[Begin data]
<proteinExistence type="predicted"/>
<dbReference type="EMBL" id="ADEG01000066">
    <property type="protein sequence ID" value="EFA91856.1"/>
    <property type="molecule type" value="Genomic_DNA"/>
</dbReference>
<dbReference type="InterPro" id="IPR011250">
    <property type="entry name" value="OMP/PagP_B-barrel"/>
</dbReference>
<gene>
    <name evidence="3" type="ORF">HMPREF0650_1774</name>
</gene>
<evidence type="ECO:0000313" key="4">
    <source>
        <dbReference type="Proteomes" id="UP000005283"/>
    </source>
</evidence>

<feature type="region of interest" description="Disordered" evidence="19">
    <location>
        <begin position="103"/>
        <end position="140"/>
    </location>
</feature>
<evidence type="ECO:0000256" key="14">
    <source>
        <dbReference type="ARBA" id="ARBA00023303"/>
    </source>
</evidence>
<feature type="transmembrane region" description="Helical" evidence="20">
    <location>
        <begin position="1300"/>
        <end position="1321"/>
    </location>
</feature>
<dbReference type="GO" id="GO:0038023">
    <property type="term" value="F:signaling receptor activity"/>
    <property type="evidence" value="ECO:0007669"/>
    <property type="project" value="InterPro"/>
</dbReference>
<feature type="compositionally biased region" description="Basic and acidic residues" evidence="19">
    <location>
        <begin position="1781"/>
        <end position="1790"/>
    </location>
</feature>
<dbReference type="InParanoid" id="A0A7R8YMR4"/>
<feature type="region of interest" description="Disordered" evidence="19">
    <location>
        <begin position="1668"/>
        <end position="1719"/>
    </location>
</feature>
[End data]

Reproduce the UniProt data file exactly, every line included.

<proteinExistence type="predicted"/>
<dbReference type="EMBL" id="ADEG01000066">
    <property type="protein sequence ID" value="EFA91856.1"/>
    <property type="molecule type" value="Genomic_DNA"/>
</dbReference>
<dbReference type="InterPro" id="IPR011250">
    <property type="entry name" value="OMP/PagP_B-barrel"/>
</dbReference>
<gene>
    <name evidence="3" type="ORF">HMPREF0650_1774</name>
</gene>
<evidence type="ECO:0000313" key="4">
    <source>
        <dbReference type="Proteomes" id="UP000005283"/>
    </source>
</evidence>

<feature type="region of interest" description="Disordered" evidence="19">
    <location>
        <begin position="103"/>
        <end position="140"/>
    </location>
</feature>
<evidence type="ECO:0000256" key="14">
    <source>
        <dbReference type="ARBA" id="ARBA00023303"/>
    </source>
</evidence>
<feature type="transmembrane region" description="Helical" evidence="20">
    <location>
        <begin position="1300"/>
        <end position="1321"/>
    </location>
</feature>
<dbReference type="GO" id="GO:0038023">
    <property type="term" value="F:signaling receptor activity"/>
    <property type="evidence" value="ECO:0007669"/>
    <property type="project" value="InterPro"/>
</dbReference>
<feature type="compositionally biased region" description="Basic and acidic residues" evidence="19">
    <location>
        <begin position="1781"/>
        <end position="1790"/>
    </location>
</feature>
<dbReference type="InParanoid" id="A0A7R8YMR4"/>
<feature type="region of interest" description="Disordered" evidence="19">
    <location>
        <begin position="1668"/>
        <end position="1719"/>
    </location>
</feature>